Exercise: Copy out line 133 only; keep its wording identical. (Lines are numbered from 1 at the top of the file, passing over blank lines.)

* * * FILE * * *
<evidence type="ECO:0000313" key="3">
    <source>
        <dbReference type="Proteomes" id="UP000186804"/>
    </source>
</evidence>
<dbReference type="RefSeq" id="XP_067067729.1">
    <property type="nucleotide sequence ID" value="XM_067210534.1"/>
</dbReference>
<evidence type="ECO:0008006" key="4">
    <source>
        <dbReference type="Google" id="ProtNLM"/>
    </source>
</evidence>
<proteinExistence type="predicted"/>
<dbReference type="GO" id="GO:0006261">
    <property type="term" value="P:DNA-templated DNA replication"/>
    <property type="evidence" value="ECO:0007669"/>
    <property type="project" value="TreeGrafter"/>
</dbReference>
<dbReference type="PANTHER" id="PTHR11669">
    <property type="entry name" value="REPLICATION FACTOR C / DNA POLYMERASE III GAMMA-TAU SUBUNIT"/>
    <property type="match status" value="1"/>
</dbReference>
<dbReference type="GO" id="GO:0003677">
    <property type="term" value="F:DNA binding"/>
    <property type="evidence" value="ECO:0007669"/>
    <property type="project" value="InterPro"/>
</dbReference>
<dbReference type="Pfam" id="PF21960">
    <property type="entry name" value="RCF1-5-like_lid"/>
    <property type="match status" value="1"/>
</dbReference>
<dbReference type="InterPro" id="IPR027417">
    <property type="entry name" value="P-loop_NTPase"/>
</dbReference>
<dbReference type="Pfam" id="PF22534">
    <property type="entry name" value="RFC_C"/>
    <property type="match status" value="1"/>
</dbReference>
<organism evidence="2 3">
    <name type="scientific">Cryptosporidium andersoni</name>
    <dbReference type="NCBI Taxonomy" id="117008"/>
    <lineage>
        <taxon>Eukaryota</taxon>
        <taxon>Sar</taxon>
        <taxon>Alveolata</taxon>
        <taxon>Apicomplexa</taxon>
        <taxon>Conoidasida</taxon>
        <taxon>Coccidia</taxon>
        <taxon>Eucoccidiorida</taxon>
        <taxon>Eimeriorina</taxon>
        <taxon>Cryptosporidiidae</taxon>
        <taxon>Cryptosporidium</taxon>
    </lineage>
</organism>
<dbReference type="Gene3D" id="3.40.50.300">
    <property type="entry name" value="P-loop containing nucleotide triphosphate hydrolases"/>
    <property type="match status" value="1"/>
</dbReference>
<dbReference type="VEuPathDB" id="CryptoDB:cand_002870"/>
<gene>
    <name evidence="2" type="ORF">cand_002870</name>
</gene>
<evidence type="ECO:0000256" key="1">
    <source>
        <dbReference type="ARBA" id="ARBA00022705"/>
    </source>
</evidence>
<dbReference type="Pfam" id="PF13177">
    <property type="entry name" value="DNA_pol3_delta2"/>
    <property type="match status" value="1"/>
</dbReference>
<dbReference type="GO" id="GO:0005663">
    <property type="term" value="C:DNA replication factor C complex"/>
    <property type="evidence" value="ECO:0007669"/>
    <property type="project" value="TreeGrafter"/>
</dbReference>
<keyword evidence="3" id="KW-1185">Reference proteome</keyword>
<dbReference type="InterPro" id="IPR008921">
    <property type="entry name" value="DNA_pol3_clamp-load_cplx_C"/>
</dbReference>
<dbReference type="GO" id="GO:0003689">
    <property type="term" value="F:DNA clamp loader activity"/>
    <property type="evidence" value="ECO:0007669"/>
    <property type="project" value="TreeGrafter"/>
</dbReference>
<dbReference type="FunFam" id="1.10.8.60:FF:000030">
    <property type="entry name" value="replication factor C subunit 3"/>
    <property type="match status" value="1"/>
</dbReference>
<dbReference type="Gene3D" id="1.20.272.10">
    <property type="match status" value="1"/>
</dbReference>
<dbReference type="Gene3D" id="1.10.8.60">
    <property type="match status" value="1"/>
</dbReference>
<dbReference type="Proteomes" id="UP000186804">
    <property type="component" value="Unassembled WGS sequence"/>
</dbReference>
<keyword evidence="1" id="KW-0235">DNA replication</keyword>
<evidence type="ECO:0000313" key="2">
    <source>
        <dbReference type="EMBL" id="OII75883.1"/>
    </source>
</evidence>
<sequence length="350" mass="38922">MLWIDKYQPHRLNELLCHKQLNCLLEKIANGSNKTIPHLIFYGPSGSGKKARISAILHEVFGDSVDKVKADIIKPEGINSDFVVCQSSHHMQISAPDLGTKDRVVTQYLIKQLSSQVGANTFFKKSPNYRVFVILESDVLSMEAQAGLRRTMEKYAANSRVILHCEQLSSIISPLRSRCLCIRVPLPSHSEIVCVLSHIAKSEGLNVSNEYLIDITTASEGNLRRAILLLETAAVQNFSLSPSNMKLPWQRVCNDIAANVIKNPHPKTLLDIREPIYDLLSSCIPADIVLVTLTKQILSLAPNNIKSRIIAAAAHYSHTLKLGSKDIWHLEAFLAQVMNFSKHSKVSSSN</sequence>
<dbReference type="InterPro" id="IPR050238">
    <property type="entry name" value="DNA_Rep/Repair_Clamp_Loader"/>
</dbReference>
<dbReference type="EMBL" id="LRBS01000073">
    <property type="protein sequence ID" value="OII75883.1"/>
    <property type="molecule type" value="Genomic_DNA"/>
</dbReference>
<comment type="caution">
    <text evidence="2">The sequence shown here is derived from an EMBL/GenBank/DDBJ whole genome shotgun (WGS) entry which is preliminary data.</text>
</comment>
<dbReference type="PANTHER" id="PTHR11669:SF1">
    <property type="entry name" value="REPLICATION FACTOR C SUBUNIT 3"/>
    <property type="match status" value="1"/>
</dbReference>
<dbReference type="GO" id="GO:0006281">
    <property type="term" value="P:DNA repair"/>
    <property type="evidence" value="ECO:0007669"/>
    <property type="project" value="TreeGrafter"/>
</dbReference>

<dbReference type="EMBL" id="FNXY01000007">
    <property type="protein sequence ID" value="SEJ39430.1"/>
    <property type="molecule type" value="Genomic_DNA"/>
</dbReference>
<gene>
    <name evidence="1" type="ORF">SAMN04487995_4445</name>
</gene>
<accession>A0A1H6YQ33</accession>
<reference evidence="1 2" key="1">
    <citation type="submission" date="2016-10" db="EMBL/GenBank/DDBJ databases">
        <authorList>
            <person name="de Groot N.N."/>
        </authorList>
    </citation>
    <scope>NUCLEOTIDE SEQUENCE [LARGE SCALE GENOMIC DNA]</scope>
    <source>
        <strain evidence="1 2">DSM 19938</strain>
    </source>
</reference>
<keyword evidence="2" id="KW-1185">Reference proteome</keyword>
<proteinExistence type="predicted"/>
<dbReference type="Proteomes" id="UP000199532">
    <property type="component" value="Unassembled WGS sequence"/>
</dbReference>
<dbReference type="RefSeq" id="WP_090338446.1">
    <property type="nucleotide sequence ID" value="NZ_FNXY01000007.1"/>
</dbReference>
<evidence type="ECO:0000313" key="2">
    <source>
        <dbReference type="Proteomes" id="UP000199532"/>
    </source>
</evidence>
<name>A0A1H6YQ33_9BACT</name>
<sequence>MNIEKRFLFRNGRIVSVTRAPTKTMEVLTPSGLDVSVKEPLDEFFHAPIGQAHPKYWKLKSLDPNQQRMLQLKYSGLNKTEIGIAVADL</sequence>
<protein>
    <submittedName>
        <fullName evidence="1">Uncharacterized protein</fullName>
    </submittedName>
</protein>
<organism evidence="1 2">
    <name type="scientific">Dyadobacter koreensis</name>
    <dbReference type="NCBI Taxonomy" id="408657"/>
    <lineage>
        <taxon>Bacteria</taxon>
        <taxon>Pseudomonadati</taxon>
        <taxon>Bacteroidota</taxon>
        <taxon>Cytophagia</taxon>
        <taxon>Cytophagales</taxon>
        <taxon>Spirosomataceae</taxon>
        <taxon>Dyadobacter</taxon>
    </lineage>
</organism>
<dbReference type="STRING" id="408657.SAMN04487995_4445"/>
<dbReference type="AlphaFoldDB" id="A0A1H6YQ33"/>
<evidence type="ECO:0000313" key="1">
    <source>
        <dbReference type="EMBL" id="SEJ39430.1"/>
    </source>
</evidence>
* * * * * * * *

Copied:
<accession>A0A1H6YQ33</accession>